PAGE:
By Staff Sgt. David Bruce, Atterbury-Muscatatuck Public Affairs
U.S. Army North’s exercise Vibrant Response, held at the Atterbury-Muscatatuck Complex comes to a close Aug. 28. Vibrant Response is an exercise that evaluates the military, both active and reserve components and National Guard of various states to respond to a terrorist attack using weapons of mass destruction.
According to Marine Chief Warrant Officer Rodney Freeman, incident response force commander for the Marine Corps Chemical Biological Incident Response Force from Indianhead, Md., the premise for the training scenario is that a 10-kiloton nuclear bomb was detonated in Cincinnati.
“In this training exercise we were requested by state authorities to assist in casualty rescue and decontamination,” said Freeman. “Once on site, we work hand-in-hand with local authorities and support them.”
The CBIRF is a dedicated Chemical, Biological Radiological/Nuclear response force and can mobilize within 24 hours on no notice to anywhere in the country, said Freeman. Once they get to the incident, the Marines assess the hazards, set-up decontamination and affect tactical rescue of casualties.
During the course of Vibrant Response, the Muscatatuck Urban Training Complex was transformed into a post-apocalyptic wasteland simulating the outlying areas of Cincinnati. Smoke billowed from buildings, make-shift signs with pleas for help adorn structures, mannequins simulating casualties lay in rubbles piles and role-actors playing the part of a displaced, injured and confused citizenry all add to the illusion of a nuclear attack.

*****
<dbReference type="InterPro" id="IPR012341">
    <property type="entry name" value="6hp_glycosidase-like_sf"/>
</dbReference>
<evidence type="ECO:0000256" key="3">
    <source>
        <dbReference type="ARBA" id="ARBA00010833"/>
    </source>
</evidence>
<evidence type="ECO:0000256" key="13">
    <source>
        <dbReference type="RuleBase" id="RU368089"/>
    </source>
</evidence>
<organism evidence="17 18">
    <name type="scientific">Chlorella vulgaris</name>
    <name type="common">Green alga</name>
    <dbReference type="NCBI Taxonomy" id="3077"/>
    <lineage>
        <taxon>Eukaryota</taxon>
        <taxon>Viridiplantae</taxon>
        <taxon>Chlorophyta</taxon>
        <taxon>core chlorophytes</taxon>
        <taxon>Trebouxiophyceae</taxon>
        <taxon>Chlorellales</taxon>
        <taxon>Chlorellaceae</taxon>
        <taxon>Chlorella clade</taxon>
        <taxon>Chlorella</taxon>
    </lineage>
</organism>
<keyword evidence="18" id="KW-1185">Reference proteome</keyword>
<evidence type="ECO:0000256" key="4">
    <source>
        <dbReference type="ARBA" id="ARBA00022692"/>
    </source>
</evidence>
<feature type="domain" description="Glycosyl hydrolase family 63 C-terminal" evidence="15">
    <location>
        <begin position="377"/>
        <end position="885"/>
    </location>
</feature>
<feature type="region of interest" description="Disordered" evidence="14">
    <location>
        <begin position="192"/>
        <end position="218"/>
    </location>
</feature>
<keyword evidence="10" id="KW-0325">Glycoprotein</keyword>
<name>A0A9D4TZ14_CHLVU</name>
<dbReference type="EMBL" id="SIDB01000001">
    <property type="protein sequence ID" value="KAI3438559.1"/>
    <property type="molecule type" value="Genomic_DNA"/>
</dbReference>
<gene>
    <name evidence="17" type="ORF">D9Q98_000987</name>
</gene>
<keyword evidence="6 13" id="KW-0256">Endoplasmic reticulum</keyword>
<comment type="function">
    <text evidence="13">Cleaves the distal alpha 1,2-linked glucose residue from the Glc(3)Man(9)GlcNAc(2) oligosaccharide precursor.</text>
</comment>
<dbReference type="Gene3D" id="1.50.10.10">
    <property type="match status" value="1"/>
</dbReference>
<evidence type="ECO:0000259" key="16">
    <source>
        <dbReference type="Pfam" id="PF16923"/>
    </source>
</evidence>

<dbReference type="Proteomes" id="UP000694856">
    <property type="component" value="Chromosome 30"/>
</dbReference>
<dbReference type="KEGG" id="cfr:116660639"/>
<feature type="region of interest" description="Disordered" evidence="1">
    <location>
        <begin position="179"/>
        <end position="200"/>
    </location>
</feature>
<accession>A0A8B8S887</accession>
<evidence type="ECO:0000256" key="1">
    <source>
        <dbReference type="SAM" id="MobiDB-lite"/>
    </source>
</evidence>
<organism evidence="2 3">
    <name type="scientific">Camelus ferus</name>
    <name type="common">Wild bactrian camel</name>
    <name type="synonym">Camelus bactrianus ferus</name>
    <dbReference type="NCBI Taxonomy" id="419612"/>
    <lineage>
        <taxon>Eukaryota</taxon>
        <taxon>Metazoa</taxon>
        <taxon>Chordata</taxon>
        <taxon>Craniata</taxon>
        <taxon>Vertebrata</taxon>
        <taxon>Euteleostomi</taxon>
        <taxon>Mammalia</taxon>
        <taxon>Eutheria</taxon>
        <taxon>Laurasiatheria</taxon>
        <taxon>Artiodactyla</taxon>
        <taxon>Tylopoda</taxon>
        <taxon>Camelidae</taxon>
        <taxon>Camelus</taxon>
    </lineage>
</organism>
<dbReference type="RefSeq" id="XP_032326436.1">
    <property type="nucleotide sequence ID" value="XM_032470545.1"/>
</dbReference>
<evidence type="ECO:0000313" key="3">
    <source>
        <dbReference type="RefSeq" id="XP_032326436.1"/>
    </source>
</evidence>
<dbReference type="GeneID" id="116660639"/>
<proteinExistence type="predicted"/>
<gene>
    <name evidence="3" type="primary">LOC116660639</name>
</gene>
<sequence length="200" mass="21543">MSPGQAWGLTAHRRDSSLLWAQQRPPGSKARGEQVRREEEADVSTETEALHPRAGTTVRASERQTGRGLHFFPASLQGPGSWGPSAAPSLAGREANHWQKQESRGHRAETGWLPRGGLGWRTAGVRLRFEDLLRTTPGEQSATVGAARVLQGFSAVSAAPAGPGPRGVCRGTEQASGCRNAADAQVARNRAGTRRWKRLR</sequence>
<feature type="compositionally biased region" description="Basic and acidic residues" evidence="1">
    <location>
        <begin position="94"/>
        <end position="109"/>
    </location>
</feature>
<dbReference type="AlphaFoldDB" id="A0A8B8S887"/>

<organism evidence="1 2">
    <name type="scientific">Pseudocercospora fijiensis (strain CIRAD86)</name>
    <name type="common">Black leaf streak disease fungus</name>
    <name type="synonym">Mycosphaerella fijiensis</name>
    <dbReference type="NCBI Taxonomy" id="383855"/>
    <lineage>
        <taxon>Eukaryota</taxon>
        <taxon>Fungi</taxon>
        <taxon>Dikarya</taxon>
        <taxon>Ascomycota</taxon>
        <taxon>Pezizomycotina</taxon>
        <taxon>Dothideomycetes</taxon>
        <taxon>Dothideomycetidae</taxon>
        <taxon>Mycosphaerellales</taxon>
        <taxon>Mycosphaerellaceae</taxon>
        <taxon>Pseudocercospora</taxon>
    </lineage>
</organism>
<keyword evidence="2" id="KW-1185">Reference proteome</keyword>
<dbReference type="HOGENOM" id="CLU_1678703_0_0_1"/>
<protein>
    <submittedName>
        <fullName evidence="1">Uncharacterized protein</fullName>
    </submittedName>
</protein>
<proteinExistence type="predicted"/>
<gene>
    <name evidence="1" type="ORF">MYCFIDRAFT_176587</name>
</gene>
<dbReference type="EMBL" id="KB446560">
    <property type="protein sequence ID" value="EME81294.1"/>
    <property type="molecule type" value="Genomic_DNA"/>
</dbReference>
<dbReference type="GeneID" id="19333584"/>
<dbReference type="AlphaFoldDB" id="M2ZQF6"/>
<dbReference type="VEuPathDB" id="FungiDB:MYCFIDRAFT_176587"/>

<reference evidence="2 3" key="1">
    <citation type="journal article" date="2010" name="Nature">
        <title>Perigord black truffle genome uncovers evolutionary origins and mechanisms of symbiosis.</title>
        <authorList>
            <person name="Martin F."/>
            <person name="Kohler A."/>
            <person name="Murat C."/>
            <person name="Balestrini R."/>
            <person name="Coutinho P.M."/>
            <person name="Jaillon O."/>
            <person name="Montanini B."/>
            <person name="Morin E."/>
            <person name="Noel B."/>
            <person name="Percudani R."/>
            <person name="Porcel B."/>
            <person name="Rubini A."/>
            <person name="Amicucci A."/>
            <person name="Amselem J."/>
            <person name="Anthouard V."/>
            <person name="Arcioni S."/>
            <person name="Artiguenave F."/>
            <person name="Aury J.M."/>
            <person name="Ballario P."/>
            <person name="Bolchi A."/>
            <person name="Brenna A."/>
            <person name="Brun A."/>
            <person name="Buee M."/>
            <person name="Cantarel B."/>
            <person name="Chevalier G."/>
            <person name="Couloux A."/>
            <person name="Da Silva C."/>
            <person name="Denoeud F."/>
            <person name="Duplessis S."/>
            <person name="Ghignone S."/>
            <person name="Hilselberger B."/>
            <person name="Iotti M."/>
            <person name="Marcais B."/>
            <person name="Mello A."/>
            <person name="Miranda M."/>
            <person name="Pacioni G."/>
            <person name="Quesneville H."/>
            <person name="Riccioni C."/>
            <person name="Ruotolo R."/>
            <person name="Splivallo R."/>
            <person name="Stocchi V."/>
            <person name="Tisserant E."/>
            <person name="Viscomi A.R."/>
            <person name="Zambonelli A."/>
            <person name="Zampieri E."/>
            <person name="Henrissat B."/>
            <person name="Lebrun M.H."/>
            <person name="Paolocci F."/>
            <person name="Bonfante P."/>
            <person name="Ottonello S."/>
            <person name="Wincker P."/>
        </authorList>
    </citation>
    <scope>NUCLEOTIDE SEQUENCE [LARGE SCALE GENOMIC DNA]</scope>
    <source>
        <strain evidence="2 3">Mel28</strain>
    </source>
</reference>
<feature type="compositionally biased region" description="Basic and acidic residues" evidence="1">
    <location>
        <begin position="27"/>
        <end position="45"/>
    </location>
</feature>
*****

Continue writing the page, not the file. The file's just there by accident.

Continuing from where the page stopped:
Abigail Wright, a role-actor from Indianapolis, said the setting created was realistic. She explained part of that setting is the back story behind each “victim” and their circumstances.
“Today, I fell from a 20-foot bale of hay on a farm when the bomb happened four days ago and (have been) waiting for rescue,” she said of her role-playing story. “Later, I’ll be at a relief center at a soccer stadium.”
Wright, like most of the role-actors, had received make-up and other props to simulate various injuries sustained when the attack occurred.
“This is a really interesting mission. It really gets you thinking about disaster preparation,” she said.